Festival mural, Merida Mexico
I am filled with wanderlust. Day dreaming for hours, I picture myself vagabonding across the world. From pushkars and souks to night markets and early dawn fish markets, a chorus of languages I don't know, chaos, heat, and a light sweat...I love the bewildering moments of traveling in another land. I welcome hurling myself into less developed countries where busses show up hours after their scheduled departure and where the posted rules of government are not the rules of society. That disoriented feeling of not knowing what the hell is going on...or what I'm going to do next...is something I thrive on.
Knowing this about myself, my inner voice resists things that reflect any sort of permanence. I hate the fact that I own a car. Even more...I hate the fact that my car is important to me. Every day I seem to run in conflict between living a life that's appropriate with "being an adult" and my wanderlust.
I clearly recall the first of a series of events that signaled my life has stronger roots than my vagabond self could support. Having just left a significant relationship and still crying in my chai, a friend of mine dropped off two adorable kittens she had rescued. Nursing my broken heart, she knew I needed the unconditional love. And she vowed to come back in two weeks to pick them up if I decided not to keep them. I recall laughing at her. Two weeks came and went long ago...
Then there was the mortgage. I needed a place to live, right? My real estate agent helped me negotiate a deal where I took ownership of my new home for less than the deposit on an apartment rental. Home ownership meant I could now paint the walls and finally "live in color." As I painted, and later hung that 6' x 3' oil painting, I knew I was taking myself further away from the life where all my possessions fit into a backpack.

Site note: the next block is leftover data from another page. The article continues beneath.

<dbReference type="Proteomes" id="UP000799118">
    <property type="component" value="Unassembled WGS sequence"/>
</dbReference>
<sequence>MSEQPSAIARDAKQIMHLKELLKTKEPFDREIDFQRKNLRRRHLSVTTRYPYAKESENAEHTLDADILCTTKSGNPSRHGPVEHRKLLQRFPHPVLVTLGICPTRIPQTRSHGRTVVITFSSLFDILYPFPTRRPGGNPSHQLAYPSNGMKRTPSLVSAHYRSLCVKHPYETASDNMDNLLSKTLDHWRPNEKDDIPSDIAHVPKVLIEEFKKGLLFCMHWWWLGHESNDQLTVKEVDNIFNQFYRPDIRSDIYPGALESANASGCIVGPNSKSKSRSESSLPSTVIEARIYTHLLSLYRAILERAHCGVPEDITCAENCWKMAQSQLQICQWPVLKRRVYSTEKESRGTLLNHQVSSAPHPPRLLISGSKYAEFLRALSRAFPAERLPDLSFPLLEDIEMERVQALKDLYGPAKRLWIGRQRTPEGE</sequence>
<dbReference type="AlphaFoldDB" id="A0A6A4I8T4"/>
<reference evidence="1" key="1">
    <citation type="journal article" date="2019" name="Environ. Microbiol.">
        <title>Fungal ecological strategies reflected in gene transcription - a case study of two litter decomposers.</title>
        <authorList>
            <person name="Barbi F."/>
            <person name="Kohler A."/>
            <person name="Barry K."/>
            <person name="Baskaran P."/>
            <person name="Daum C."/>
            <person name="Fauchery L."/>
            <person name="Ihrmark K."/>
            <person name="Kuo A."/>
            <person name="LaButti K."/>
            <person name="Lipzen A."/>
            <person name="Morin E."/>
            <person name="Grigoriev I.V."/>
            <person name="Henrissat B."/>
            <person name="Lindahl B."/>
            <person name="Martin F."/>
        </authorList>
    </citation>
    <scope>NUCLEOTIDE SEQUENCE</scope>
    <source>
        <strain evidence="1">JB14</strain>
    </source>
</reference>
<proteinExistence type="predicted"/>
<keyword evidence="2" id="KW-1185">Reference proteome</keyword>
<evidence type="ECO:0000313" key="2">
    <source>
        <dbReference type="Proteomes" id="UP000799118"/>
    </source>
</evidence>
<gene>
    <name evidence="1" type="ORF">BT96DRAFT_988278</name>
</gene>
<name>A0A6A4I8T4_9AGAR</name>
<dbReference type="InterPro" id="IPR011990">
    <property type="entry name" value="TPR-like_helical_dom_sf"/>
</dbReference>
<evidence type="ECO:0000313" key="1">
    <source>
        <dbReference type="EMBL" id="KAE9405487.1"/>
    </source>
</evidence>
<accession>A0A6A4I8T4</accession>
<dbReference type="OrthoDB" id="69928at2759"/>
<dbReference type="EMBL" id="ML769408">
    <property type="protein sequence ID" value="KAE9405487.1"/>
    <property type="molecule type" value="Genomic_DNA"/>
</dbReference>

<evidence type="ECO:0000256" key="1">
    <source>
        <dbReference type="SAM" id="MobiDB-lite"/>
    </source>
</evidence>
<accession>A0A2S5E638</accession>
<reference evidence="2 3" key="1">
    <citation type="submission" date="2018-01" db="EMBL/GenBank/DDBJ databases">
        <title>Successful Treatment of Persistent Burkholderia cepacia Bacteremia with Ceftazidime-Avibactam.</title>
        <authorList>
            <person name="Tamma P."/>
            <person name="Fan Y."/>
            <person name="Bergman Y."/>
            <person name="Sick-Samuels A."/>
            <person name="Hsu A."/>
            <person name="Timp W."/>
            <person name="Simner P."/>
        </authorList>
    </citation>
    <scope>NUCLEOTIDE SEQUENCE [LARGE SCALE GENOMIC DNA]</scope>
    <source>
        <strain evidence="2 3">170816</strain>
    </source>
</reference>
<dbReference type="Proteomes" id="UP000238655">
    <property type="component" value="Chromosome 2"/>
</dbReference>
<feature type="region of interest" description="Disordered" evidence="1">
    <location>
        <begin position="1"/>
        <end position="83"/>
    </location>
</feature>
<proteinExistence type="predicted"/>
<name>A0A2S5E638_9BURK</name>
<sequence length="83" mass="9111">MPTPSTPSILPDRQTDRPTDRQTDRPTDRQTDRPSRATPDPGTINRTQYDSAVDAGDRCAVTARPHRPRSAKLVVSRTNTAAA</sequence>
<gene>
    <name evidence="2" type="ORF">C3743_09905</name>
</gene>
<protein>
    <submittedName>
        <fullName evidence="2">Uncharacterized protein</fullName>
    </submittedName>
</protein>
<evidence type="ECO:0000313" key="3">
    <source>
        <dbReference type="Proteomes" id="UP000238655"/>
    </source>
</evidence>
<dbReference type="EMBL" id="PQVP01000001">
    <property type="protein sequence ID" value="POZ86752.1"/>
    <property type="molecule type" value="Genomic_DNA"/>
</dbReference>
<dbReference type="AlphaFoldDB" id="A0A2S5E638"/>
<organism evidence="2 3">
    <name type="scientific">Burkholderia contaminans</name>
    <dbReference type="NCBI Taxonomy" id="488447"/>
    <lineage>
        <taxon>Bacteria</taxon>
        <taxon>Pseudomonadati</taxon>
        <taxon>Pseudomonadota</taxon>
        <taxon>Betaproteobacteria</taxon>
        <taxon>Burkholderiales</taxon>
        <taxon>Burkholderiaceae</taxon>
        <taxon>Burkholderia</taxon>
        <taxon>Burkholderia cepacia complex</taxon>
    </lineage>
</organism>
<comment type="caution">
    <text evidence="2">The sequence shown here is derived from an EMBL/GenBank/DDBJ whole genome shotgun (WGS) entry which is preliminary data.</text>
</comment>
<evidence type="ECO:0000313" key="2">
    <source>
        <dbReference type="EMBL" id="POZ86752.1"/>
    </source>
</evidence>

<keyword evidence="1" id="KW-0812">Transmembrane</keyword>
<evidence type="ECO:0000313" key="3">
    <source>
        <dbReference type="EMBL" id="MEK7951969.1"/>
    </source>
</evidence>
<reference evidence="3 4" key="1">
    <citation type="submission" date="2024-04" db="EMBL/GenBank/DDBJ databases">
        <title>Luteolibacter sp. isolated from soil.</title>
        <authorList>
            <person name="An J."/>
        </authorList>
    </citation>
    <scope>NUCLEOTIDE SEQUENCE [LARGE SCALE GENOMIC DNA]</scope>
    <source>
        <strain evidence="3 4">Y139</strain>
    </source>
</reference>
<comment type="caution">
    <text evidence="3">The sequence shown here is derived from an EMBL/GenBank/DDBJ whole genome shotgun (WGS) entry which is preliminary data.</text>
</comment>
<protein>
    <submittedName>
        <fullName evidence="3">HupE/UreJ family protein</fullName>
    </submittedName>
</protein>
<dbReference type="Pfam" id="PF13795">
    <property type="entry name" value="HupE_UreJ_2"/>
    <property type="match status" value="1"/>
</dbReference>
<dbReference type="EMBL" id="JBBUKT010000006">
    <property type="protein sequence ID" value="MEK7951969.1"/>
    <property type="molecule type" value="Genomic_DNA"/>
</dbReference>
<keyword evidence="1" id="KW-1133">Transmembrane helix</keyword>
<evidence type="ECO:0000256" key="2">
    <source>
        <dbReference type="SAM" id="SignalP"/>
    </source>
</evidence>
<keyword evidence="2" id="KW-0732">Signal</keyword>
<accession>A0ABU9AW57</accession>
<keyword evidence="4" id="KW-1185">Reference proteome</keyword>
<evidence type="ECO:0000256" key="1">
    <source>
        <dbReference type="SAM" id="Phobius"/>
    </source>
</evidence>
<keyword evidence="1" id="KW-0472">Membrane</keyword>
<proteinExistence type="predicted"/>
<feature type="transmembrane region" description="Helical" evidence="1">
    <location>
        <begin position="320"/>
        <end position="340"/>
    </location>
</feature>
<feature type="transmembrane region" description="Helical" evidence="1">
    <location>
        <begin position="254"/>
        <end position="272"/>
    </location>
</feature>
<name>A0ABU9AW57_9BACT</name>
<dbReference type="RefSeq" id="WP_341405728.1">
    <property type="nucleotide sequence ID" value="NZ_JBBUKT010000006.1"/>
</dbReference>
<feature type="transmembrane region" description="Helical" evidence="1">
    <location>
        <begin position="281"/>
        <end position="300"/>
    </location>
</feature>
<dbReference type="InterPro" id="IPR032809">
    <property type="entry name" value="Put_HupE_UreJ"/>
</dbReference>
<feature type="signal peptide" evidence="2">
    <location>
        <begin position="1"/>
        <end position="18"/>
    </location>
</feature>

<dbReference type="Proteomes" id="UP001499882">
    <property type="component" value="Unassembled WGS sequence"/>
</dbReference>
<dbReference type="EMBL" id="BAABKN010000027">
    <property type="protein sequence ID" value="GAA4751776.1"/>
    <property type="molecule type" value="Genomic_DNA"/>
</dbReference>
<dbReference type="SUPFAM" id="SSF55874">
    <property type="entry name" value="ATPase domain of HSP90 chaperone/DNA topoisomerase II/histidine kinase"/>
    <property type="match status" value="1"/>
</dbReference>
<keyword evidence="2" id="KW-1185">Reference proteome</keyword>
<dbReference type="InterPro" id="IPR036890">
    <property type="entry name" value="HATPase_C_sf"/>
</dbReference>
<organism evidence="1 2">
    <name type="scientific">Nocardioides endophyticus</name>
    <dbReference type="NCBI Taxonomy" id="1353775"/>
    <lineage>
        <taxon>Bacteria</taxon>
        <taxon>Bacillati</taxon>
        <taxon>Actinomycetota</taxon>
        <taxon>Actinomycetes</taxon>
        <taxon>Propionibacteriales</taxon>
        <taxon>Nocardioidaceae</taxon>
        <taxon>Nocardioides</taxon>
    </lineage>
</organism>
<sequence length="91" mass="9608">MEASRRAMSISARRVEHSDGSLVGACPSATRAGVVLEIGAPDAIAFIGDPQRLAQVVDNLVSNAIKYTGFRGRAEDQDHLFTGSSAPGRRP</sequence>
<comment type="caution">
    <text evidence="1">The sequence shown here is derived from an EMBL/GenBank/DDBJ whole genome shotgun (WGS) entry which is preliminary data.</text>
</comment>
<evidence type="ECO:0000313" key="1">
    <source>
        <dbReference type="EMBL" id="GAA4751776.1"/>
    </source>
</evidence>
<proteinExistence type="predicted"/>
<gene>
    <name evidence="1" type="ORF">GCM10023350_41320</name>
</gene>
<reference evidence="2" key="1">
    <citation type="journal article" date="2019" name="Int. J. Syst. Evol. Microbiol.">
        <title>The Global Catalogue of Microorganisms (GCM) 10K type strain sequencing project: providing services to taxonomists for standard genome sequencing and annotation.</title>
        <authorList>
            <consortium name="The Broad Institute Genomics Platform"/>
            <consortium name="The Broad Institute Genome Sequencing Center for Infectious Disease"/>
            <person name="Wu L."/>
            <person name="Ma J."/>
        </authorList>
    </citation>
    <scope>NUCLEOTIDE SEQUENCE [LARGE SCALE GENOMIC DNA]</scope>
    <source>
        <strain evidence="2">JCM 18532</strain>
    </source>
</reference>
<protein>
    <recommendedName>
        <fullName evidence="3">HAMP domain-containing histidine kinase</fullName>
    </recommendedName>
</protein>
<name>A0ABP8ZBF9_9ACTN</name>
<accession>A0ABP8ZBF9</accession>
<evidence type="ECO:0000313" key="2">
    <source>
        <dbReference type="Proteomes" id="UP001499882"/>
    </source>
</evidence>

I still frequently daydream of traveling distant lands, but I've found a way to at least mollify my wanderlust. Seattle is a city that is big enough to hold pockets of fabulous ethnic communities...and I dive in.
A gem of an Indian market is near my house. It sits in a strip mall near a big high tech company and nothing of the surrounding neighborhood would indicate what is inside. At the entrance, an invisible wall of sound and smell assults the senses. A rickety boom box with a CD stuck on repeat, the bad glare of fluorescent light, and scents of curry, cardamom, and nearly over ripe fruit transport me to India. I walk the isles and study the boxes, some in English others without translation (other than the required USDA label). I'm transported out of my familiar....and I'm only blocks away from my home.
Experiencing ethnic markets and restaurants helps satisfy that world traveler inside me. I liken it to "research", thinking that if I explore all I can locally, that when I do take that trip of my dreams, I'll be that much closer to understanding the culture. Trying unusual food here in Seattle and even learning how to make it, somehow makes me think the shock value won't be as high when I do eventually step into that country.
Being a tourist on my home turf has also helped me develop a deeper sense of place. I remind myself that there are people who save all their lives to be exactly where I am. I try to see the city through their eyes...and it has enriched the life I have today. Playing tourist, I now notice the details in architecture, study murals adorning old buildings, and admire details in public art. And I allow time for wandering off the beaten path..... By seeking out the unfamiliar, it's resulted in the most wonderful experiences and I have learned to know a different side of my city. This tourist approach has helped deepen my awareness of enjoying exactly where I am today--even if my eyes are set on a distant horizon.
Today I came across this quote:
"Life may not be the party we'd hoped for... but while we're here we might as well dance"
It took me a while to find my rhythm, but now, with arms spread wide open, I'm enjoying the music...and the dance.